“He also got the seniors to speak to the other players who are less experienced about the format about the last time we played a Test match, so there was a lot of communication with Jhulan talking to the fast bowlers and I’m talking to the batters. So, I think when you have this communication going, it sort of gets the team get collectively prepared for the Test match.”
“In terms of marketing the sport, I think it is great to have a Test match live on television because clearly, a lot of people will follow, now with the pandemic [on] and there’s partial restrictions everywhere [because of lockdowns], so a lot of people will be watching the game,” she said. “As far as the players are concerned, it is equally important [to play well in this Test match]. Seven years back, the scenario was very different for women’s cricket.
“Having said that, that team never really thought whether the match is [covered] live or not; it never really crosses a players mind as long as we get in there and we put forward our best performance. Whether it is covered live or not, that’s [not] the players’ lookout. We are there to get there and give our best standard, and if it’s covered live, nothing like it because that’s how the sport will grow being viable.”
Annesha Ghosh is a sub-editor at ESPNcricinfo. @ghosh_annesha
Warwickshire close to signing Che Simmons, 17-year-old dubbed ‘new Jofra Archer’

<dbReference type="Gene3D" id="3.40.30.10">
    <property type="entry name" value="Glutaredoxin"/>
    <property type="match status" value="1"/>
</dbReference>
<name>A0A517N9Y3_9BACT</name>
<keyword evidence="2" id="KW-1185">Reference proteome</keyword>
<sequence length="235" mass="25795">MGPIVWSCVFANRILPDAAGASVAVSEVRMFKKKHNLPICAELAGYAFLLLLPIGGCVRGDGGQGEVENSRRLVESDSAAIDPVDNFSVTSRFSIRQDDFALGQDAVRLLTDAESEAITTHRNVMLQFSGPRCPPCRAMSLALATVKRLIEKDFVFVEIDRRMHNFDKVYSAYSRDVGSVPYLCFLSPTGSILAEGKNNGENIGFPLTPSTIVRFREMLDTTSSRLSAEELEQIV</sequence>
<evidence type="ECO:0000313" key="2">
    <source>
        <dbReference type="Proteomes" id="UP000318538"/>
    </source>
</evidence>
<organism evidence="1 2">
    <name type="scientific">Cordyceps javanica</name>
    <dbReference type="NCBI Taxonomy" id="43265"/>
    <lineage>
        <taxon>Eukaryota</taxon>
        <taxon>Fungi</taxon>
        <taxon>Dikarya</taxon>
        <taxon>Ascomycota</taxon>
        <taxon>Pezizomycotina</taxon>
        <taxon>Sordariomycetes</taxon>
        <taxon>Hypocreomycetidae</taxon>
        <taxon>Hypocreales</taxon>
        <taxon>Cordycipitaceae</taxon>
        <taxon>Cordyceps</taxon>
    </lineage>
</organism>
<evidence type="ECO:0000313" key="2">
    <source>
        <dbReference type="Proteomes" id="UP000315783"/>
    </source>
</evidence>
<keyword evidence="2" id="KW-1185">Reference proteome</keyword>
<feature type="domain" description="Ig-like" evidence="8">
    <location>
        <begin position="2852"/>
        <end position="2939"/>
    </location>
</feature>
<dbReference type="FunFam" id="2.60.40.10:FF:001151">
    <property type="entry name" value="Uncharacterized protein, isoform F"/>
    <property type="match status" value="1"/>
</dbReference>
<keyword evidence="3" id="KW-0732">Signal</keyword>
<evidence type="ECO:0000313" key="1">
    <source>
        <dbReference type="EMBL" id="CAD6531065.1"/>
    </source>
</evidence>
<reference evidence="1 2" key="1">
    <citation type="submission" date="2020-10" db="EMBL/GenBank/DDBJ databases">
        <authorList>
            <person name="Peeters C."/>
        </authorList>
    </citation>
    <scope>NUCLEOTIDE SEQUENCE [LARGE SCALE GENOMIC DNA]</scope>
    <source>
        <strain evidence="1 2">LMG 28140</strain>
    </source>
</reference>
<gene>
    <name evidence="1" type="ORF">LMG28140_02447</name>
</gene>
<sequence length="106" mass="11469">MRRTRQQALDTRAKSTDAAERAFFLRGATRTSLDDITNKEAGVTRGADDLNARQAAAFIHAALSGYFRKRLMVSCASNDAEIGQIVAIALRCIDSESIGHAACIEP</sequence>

Barbadian fast bowler has UK passport and impressed on trial with 2nd XI
Having made an excellent impression, Simmons is expected to be offered a deal which might well include some type of scholarship in order that he can complete his education in the UK. He currently attends Combermere School, which has a rich history of producing top players. As well has current West Indies Test captain, Kraigg Brathwaite, Wes Hall, Clyde Walcott, Frank Worrall and Chris Jordan also attended the school. So did the singer, Rihanna.
A fast bowler with a beautiful smooth run-up and action, Simmons has represented Barbados Under-15s and came to prominence by claiming all 10 wickets in an innings while playing for the Franklyn Stephenson Academy. He finished with the remarkable figures of 10 for 16 from 5.3 overs. Only two of the runs he conceded came off the bat.
George Dobell is a senior correspondent at ESPNcricinfo